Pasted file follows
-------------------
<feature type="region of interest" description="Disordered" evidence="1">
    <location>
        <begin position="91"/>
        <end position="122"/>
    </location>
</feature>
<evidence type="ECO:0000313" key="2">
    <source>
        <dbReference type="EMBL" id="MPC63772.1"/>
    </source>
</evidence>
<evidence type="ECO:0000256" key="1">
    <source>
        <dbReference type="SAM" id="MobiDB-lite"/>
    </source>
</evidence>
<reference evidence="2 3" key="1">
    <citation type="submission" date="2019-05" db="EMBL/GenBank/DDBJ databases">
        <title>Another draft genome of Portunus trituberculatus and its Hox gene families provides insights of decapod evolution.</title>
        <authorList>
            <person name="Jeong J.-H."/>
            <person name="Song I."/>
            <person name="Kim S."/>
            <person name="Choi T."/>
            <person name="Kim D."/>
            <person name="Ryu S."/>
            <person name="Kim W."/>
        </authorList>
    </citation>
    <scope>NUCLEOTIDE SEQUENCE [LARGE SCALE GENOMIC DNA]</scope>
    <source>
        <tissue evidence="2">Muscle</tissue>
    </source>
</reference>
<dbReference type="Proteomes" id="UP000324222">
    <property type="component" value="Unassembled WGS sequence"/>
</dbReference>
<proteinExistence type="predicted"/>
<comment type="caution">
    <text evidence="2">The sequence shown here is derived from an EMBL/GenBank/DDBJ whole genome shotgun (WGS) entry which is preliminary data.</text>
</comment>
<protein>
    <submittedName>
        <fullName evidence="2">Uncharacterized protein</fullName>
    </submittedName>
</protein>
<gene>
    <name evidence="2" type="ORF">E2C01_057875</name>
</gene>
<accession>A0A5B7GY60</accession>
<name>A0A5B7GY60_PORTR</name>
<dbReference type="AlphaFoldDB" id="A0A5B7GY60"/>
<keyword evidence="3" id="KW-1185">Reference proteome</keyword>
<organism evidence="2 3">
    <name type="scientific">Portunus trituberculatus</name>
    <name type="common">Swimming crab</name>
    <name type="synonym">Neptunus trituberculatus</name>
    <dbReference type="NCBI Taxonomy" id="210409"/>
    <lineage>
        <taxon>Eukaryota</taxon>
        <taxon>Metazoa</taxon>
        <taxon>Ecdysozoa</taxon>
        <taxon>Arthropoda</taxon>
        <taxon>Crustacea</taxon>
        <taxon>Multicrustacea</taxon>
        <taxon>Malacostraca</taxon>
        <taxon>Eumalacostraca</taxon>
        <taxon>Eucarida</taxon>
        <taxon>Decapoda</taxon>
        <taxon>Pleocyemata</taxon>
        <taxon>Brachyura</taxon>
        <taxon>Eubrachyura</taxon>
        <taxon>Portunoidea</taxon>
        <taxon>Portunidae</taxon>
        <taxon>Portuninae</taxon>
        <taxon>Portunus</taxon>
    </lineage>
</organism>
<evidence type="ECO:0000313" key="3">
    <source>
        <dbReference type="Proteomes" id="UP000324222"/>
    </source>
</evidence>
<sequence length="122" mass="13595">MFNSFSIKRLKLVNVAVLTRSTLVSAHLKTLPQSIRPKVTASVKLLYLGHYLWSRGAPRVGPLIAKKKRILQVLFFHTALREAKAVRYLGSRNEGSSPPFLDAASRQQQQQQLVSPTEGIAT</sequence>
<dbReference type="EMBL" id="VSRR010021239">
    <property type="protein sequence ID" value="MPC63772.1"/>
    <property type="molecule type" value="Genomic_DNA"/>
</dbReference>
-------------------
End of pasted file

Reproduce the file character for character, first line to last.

<feature type="region of interest" description="Disordered" evidence="1">
    <location>
        <begin position="91"/>
        <end position="122"/>
    </location>
</feature>
<evidence type="ECO:0000313" key="2">
    <source>
        <dbReference type="EMBL" id="MPC63772.1"/>
    </source>
</evidence>
<evidence type="ECO:0000256" key="1">
    <source>
        <dbReference type="SAM" id="MobiDB-lite"/>
    </source>
</evidence>
<reference evidence="2 3" key="1">
    <citation type="submission" date="2019-05" db="EMBL/GenBank/DDBJ databases">
        <title>Another draft genome of Portunus trituberculatus and its Hox gene families provides insights of decapod evolution.</title>
        <authorList>
            <person name="Jeong J.-H."/>
            <person name="Song I."/>
            <person name="Kim S."/>
            <person name="Choi T."/>
            <person name="Kim D."/>
            <person name="Ryu S."/>
            <person name="Kim W."/>
        </authorList>
    </citation>
    <scope>NUCLEOTIDE SEQUENCE [LARGE SCALE GENOMIC DNA]</scope>
    <source>
        <tissue evidence="2">Muscle</tissue>
    </source>
</reference>
<dbReference type="Proteomes" id="UP000324222">
    <property type="component" value="Unassembled WGS sequence"/>
</dbReference>
<proteinExistence type="predicted"/>
<comment type="caution">
    <text evidence="2">The sequence shown here is derived from an EMBL/GenBank/DDBJ whole genome shotgun (WGS) entry which is preliminary data.</text>
</comment>
<protein>
    <submittedName>
        <fullName evidence="2">Uncharacterized protein</fullName>
    </submittedName>
</protein>
<gene>
    <name evidence="2" type="ORF">E2C01_057875</name>
</gene>
<accession>A0A5B7GY60</accession>
<name>A0A5B7GY60_PORTR</name>
<dbReference type="AlphaFoldDB" id="A0A5B7GY60"/>
<keyword evidence="3" id="KW-1185">Reference proteome</keyword>
<organism evidence="2 3">
    <name type="scientific">Portunus trituberculatus</name>
    <name type="common">Swimming crab</name>
    <name type="synonym">Neptunus trituberculatus</name>
    <dbReference type="NCBI Taxonomy" id="210409"/>
    <lineage>
        <taxon>Eukaryota</taxon>
        <taxon>Metazoa</taxon>
        <taxon>Ecdysozoa</taxon>
        <taxon>Arthropoda</taxon>
        <taxon>Crustacea</taxon>
        <taxon>Multicrustacea</taxon>
        <taxon>Malacostraca</taxon>
        <taxon>Eumalacostraca</taxon>
        <taxon>Eucarida</taxon>
        <taxon>Decapoda</taxon>
        <taxon>Pleocyemata</taxon>
        <taxon>Brachyura</taxon>
        <taxon>Eubrachyura</taxon>
        <taxon>Portunoidea</taxon>
        <taxon>Portunidae</taxon>
        <taxon>Portuninae</taxon>
        <taxon>Portunus</taxon>
    </lineage>
</organism>
<evidence type="ECO:0000313" key="3">
    <source>
        <dbReference type="Proteomes" id="UP000324222"/>
    </source>
</evidence>
<sequence length="122" mass="13595">MFNSFSIKRLKLVNVAVLTRSTLVSAHLKTLPQSIRPKVTASVKLLYLGHYLWSRGAPRVGPLIAKKKRILQVLFFHTALREAKAVRYLGSRNEGSSPPFLDAASRQQQQQQLVSPTEGIAT</sequence>
<dbReference type="EMBL" id="VSRR010021239">
    <property type="protein sequence ID" value="MPC63772.1"/>
    <property type="molecule type" value="Genomic_DNA"/>
</dbReference>